Wednesday, June 29, 2016

Postcard: The Royal Treatment

The one thing at the top of my list for this recent river trip (and other trips I want to make in Germany): see castles!

Not only did we see palaces and castle/fortress ruins in many of the cities we visited, but we spent several hours one day sailing down the Rhine, gazing back and forth at castles on both shores.

Heidelberg, Germany

Fun Facts: The Heidelberg castle was the domain of prince-electors, who elected the King of the Romans (who was then crowned by the Pope as Holy Roman Emperor). Each prince-elector who lived in the castle added his own space to distinguish himself from his predecessors.

The castle has been a tourist attraction since the early 1800s, and is home to the largest wine cask in the world.

Panoramic of the castle near the entrance
Panoramic of one of the interior castle walls
Tower destroyed by gunpowder explosion.
The castle has also been severely damaged by lightning strikes.
In the basement of one wing you find the
world's largest wine cask. The railing you see
above is for a dance floor on top of the cask.

Wertheim, Germany
Fun Facts: Construction on the Wertheim fortress began in the 12th century, and expansion continued till the 17th century. It was built to house the counts of Wertheim, and was privately owned by noble families until the town bought it in 1995.

Würzburg, Germany

Fun Facts: The palace of the Würzburg prince-bishop took 60 years to complete, and features an unsupported vault ceiling with one of the largest frescos ever created. Despite heavy damage to the rest of the palace during World War II, the ceiling survived due to the intervention of an American soldier.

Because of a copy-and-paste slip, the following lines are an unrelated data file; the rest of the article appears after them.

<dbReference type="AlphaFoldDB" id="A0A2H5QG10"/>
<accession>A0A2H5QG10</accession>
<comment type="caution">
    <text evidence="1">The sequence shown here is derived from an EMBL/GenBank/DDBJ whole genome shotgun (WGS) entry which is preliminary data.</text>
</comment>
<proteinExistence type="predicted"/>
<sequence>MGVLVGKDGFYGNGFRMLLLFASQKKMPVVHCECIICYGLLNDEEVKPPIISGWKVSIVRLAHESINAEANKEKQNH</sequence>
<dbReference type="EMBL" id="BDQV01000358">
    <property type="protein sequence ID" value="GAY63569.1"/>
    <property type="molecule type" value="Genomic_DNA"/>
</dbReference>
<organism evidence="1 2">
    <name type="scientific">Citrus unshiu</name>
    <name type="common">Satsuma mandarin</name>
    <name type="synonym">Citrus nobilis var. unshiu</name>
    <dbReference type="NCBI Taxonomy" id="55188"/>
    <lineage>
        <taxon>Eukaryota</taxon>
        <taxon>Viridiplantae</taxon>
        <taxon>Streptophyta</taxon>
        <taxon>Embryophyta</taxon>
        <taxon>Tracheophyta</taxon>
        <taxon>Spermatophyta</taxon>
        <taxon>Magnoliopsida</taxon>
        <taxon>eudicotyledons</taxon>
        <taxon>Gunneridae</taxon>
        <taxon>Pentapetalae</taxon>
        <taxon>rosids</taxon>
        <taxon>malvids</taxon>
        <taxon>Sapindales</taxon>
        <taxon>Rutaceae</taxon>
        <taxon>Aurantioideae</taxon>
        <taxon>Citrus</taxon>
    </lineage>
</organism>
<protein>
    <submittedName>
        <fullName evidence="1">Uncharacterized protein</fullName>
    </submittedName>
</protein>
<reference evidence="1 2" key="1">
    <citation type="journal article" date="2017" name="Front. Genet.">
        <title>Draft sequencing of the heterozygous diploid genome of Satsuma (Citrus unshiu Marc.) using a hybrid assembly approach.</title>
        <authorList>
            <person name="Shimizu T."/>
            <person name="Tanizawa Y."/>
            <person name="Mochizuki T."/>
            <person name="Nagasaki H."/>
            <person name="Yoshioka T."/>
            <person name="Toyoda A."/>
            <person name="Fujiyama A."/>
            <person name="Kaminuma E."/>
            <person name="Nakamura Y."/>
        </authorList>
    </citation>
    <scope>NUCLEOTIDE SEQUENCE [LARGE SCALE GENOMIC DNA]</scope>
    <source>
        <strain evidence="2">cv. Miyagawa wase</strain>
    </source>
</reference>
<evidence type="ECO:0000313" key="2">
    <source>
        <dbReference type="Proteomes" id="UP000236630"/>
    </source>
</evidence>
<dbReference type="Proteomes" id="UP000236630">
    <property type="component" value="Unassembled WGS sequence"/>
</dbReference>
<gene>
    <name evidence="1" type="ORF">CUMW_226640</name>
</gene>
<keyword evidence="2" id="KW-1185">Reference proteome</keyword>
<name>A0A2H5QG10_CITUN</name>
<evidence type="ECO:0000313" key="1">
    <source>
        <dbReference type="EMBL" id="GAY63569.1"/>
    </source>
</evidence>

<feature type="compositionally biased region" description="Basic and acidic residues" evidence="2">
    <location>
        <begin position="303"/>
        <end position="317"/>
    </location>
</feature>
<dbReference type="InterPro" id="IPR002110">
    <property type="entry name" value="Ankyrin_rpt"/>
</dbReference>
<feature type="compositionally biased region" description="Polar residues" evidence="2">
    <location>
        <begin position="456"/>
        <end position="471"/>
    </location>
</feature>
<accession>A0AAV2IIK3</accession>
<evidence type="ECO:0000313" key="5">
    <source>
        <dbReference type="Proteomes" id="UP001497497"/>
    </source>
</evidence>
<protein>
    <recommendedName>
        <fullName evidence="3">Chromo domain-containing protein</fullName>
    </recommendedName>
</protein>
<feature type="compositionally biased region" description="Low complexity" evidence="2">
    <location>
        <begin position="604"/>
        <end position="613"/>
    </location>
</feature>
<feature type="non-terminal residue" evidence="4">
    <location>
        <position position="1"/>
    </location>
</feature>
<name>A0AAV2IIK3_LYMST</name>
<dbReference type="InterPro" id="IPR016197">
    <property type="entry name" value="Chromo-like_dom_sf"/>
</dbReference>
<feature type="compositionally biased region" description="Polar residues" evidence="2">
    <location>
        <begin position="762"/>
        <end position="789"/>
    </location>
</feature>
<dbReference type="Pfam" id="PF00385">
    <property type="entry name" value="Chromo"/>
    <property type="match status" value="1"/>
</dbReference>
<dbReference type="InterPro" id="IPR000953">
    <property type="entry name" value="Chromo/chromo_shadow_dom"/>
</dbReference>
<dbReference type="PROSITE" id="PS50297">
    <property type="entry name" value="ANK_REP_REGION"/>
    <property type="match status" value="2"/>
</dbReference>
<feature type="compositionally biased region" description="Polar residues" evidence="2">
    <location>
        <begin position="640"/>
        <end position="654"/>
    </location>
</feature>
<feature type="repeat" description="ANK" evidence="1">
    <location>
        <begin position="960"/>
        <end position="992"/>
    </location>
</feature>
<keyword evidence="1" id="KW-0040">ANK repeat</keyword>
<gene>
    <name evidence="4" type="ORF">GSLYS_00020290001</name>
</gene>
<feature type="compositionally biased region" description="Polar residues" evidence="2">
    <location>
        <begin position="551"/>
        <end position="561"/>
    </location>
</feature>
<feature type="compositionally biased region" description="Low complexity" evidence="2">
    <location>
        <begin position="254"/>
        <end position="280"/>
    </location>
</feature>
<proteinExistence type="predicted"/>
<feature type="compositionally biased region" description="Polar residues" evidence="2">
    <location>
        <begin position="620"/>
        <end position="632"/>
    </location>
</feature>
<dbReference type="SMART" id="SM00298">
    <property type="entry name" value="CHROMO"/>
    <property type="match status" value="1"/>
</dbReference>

The palace was restored through images and eyewitness accounts, and includes many original furnishings. Of its 341 rooms, only 40 are open to the public.
Photography isn't allowed inside the residence. Here's a view of the front.
Here's a view of the back of the residence with a small portion of the beautifully landscaped gardens.

Rhine River, Germany "Castle Pong"

Fun Facts: There are more than 40 castles along the Middle Rhine, which is also home to vineyards and the infamous Loreley (Lorelei) rock.

Pfalz Castle (yes, it's in the middle of the river)
Ehrenfels Castle

Katz Castle (unfortunately, my photo of "Maus" Castle was too blurry)

Feelings: It turns out there is such a thing as "castle fatigue." Later in the trip, I was more content to view castles from afar if there were other things in a town to see, or my priority became climbing to a castle to see the view rather than see the castle itself. 

Thankfully, with a little rest, that fatigue has lifted. I'm ready now with my list of other castles I want to see around Germany!

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